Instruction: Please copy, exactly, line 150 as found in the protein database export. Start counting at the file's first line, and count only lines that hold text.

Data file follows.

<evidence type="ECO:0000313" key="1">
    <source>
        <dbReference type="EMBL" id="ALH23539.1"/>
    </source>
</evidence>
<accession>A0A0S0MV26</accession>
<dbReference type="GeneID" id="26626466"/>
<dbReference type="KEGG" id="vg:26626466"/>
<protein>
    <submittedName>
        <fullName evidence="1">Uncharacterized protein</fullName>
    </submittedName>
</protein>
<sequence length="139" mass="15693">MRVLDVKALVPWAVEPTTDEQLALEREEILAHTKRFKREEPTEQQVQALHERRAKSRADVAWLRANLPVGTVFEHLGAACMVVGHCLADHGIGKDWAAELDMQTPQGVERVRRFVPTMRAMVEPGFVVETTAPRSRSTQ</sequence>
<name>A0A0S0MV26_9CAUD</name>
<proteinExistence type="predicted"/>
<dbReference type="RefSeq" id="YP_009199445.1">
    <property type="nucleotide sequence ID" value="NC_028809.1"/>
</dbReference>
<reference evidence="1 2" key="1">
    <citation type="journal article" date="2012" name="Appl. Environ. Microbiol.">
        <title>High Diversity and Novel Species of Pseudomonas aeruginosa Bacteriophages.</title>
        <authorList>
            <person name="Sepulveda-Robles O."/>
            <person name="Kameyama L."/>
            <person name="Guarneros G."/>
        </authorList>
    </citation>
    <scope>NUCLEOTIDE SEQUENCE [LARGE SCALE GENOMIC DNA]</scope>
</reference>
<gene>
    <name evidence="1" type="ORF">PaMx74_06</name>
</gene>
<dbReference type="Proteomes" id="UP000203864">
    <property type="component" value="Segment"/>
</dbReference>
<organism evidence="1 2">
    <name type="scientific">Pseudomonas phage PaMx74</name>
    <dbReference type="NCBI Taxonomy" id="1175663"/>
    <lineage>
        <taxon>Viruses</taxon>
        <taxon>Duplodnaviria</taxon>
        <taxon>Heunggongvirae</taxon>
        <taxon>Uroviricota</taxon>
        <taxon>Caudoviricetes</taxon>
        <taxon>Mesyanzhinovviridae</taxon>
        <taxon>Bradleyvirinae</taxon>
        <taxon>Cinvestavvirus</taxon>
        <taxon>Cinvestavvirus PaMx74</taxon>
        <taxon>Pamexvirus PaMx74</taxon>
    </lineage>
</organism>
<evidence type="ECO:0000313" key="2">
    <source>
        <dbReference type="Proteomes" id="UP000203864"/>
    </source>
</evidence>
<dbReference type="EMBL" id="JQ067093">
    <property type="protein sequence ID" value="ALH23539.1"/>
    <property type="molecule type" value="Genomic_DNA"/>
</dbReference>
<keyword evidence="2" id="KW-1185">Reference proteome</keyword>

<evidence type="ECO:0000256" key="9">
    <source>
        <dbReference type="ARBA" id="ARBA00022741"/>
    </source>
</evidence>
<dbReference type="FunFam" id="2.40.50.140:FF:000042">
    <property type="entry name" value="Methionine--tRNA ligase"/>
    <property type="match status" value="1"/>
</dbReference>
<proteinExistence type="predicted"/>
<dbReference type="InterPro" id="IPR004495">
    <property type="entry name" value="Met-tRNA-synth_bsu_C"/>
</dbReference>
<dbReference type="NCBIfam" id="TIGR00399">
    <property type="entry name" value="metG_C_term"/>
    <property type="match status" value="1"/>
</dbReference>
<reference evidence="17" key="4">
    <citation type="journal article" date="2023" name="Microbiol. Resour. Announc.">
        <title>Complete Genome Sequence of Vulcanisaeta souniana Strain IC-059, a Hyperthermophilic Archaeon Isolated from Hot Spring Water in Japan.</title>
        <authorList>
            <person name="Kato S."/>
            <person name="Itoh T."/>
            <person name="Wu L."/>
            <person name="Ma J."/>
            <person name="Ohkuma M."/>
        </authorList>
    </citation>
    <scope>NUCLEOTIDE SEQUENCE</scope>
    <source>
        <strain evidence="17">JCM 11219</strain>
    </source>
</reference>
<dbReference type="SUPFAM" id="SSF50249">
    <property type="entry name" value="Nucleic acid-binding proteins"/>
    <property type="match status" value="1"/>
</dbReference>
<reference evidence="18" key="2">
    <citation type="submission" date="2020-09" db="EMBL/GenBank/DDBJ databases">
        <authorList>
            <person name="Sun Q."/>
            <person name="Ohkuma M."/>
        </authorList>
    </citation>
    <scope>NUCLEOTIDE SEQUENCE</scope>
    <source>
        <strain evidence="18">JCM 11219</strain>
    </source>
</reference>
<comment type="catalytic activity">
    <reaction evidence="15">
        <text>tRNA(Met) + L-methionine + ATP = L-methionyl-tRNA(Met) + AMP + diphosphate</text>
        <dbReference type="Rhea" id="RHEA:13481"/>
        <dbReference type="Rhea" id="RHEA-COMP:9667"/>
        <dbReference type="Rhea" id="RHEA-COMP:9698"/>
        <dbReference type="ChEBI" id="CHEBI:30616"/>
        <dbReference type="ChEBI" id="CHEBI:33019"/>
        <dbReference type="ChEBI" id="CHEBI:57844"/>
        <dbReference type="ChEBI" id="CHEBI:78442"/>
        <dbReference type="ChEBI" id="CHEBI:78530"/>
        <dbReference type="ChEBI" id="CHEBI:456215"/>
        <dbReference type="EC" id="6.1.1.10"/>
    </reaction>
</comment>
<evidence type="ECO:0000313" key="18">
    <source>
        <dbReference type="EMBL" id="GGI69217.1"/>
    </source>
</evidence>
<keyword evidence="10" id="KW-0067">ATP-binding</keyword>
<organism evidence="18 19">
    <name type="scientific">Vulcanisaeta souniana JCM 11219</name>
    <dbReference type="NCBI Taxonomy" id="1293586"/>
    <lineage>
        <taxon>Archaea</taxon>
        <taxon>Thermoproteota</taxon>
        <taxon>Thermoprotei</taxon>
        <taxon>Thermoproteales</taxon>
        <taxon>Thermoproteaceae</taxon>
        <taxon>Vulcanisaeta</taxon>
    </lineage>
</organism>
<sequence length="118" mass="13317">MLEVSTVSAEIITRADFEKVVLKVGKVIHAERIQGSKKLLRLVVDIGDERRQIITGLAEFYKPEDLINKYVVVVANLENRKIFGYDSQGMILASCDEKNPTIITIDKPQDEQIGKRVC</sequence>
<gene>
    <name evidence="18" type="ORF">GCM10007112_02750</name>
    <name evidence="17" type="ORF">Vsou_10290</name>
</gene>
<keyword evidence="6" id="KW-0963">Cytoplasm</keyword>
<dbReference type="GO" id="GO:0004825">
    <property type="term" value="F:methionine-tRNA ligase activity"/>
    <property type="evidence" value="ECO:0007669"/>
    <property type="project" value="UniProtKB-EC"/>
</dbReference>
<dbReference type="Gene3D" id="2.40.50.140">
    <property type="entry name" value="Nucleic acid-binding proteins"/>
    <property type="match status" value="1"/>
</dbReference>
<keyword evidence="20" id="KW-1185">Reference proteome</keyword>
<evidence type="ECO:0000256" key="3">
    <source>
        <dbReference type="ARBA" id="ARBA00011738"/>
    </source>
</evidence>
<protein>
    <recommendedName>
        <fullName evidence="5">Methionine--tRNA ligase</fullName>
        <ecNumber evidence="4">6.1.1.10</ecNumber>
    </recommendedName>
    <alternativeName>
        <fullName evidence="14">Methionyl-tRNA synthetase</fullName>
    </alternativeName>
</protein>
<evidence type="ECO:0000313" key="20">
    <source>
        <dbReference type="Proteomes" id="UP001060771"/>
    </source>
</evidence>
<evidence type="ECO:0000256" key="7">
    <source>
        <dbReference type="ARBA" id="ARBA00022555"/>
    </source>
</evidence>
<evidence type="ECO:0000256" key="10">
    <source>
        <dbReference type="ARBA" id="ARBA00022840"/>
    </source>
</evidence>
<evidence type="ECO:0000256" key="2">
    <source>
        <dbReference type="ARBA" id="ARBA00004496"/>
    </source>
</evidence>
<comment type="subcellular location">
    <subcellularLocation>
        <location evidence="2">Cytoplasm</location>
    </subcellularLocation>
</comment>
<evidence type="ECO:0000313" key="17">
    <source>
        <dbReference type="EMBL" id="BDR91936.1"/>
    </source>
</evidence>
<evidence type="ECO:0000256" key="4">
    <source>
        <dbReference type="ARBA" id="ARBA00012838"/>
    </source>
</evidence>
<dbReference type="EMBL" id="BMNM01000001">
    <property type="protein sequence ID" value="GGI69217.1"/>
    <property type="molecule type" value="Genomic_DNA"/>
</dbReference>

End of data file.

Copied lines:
<keyword evidence="6" id="KW-0963">Cytoplasm</keyword>